The stress management program consisted of 1-hour sessions held once a week for 3 weeks. Each session consisted of a lecture, practical training and homework. Lecture topics included theory of stress (stress model [10] and salutogenesis [13] ) and the relationship between psychological factors and cardiovascular disease. Practical training included relaxation skills (deep breathing [14] and anxiety management training [15] ), cognitive restructuring (rational-emotive therapy [10] ), self-monitoring for the type A behavior pattern and social skills to promote good communication with colleagues and family members. Homework included practicing stress management skills learned in the session (i.e., deep breathing and self-monitoring for the type A behavior pattern), recording one occasion of type A behavior and a positive diary [16] to prepare for the next session.

3.3. Measures

Questionnaire surveys were administered at three time points: pre-, post- and 4 weeks post-program. Blood pressure and weight were measured pre- and post-program. Measures for the impact evaluation were Bloom’s three learning domains (cognitive, affective and psychomotor) [17] [18] and stage of change for stress management practice. Measures for the outcome evaluation were the type A behavior pattern, depression and anxiety score, and risk of cardiovascular disease.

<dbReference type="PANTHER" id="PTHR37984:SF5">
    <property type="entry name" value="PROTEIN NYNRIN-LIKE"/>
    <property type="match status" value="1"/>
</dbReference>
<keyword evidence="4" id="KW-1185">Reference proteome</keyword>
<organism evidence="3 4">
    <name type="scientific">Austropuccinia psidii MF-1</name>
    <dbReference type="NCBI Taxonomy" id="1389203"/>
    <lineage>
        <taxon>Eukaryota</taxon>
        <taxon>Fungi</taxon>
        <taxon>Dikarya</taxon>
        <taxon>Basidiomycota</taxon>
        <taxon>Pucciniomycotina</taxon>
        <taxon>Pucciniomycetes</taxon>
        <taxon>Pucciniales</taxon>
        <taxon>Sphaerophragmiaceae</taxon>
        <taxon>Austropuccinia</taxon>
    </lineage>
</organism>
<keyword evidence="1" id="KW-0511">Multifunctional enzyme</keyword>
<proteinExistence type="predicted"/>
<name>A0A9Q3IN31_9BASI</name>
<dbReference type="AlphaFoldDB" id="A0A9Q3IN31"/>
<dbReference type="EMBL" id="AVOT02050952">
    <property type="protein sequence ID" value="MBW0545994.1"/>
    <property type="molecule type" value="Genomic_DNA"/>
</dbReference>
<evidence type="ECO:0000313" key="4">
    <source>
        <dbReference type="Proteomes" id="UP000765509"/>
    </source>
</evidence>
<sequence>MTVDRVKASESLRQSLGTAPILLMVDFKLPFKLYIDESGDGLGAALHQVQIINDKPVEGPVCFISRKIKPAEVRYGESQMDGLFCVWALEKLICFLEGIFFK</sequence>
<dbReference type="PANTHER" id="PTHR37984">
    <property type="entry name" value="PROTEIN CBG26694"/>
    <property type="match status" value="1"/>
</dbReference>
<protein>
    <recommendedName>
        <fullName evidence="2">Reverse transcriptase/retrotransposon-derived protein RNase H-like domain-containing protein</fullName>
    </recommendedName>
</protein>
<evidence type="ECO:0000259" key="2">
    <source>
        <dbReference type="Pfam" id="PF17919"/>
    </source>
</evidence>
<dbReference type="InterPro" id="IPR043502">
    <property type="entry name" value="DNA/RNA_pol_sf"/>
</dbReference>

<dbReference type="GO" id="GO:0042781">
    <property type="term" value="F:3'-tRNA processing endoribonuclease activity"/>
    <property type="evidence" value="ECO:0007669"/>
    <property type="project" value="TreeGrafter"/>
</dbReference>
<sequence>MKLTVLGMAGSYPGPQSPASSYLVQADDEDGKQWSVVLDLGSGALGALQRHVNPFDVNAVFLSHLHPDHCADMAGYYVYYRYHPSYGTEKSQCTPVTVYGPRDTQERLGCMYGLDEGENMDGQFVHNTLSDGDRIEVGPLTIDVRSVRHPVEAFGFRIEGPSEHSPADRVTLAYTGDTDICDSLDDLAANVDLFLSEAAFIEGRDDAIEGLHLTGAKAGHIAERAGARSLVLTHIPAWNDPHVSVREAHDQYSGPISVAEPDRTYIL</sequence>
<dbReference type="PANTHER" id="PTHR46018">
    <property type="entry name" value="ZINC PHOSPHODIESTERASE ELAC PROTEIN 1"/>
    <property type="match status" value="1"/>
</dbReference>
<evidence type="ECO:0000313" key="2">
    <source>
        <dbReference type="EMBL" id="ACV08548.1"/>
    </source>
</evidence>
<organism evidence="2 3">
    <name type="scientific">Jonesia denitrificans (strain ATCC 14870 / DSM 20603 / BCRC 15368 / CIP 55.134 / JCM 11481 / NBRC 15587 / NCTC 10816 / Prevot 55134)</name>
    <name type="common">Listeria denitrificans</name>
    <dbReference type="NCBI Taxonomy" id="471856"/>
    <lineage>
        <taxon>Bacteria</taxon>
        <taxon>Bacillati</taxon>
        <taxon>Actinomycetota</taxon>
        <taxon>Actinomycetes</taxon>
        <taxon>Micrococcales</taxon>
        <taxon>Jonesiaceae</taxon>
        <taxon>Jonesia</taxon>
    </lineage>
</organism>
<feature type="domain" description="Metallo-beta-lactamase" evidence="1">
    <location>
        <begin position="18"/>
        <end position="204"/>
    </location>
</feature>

Bloom’s three learning domains were developed to serve as a framework for establishing types and levels of assessment [17] . Bloom’s three learning domains were measured with an original questionnaire developed by the researcher that evaluates cognitive domain (five items), affective domain (four items) and psychomotor domain (two items). All 11 items were measured on 4-point scale. Example items in each domain are as follows: “Do you know the mechanism by which psychological factors cause cardiovascular disease?” (cognitive domain); “Do you intend to practice stress management to prevent cardiovascular disease?” (affective domain); and “Do you have skills for stress management?” (psychomotor domain). The scores of the cognitive, affective and psychomotor domains range from 5 - 20, 4 - 16, and 2 - 8, respectively. Higher scores indicate a higher position in each of the learning domains.

To determine the stage of change for stress management practices, participants were asked the following question, “Do you intend to practice stress management in your daily life?” This question was used based on a previous study [19] . Participants selected their response from the following five options: 1) “Precontemplation” (not intending to begin), 2) “Contemplation” (intending to begin in the next 6 months), 3) “Preparation” (intending to begin in the next 30 days), 4) “Action” (practicing the behavior, but for less than 6 months) or 5) “Maintenance” (practicing the behavior for at least 6 months).